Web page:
In approaching your response to this question please consider examples where you have addressed similar risks for comparable professions, not necessarily within the same sector. Is the approach you have adopted in this particular profession comparable or distinct from such similar cases and why?

       The UK regulates relatively few professions, and the methodology of title protection is commonplace within those that are regulated. When considering ARB’s comparable ‘sectoral’ regulators, access to these other professions are primarily based on prescribed or recognised qualifications, and on-going practice is then governed by a code of conduct. An independent statutory regulator distinct from professional bodies is able to enforce mandatory minimum standards applicable to all UK architects, in a proportionate and cost-effective way. Separating the role of regulation from representation allows both elements to be delivered without there being (or giving the perception of there being) a conflict of interest. It allows the professional body and independent regulator to provide a distinct but complementary service to the profession and the public respectively. This is the model more recently provided by Parliament for most of the major professions in the UK, e.g. pharmacists and solicitors.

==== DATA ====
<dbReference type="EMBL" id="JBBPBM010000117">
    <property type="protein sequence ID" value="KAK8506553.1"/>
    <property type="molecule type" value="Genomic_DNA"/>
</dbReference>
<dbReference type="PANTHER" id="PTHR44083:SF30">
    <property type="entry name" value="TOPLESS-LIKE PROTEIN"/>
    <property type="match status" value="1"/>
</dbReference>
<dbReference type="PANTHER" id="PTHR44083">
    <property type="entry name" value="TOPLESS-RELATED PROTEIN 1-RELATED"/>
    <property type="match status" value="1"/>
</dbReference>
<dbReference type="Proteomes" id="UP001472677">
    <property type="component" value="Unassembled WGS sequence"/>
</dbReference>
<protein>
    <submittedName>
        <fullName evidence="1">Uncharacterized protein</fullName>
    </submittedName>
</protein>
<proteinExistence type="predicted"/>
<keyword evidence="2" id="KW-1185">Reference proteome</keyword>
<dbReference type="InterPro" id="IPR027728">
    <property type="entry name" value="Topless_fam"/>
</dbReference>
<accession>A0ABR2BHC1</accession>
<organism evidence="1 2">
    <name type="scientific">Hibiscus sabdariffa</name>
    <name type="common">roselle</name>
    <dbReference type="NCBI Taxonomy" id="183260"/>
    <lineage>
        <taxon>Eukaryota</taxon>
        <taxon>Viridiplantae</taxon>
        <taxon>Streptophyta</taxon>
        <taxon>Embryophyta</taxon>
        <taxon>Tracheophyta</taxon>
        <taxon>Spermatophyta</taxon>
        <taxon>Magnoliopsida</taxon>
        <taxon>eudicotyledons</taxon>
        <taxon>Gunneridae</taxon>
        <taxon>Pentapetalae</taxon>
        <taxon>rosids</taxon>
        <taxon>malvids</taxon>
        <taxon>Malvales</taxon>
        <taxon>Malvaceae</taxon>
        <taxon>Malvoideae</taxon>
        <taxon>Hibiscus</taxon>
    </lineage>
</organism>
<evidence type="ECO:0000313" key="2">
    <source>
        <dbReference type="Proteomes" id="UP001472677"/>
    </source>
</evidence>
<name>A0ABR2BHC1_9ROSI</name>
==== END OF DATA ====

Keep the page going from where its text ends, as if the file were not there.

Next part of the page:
7. Please explain in how far the degree of complexity or the nature of the activities
    which are reserved justify that these activities can be exclusively performed by professionals possessing a specific professional qualification?

       For example: when the tasks are essentially of a straightforward nature (such as preparing and printing pay slips etc.), or involve essentially the execution of instructions, specific professional aptitudes should not be required.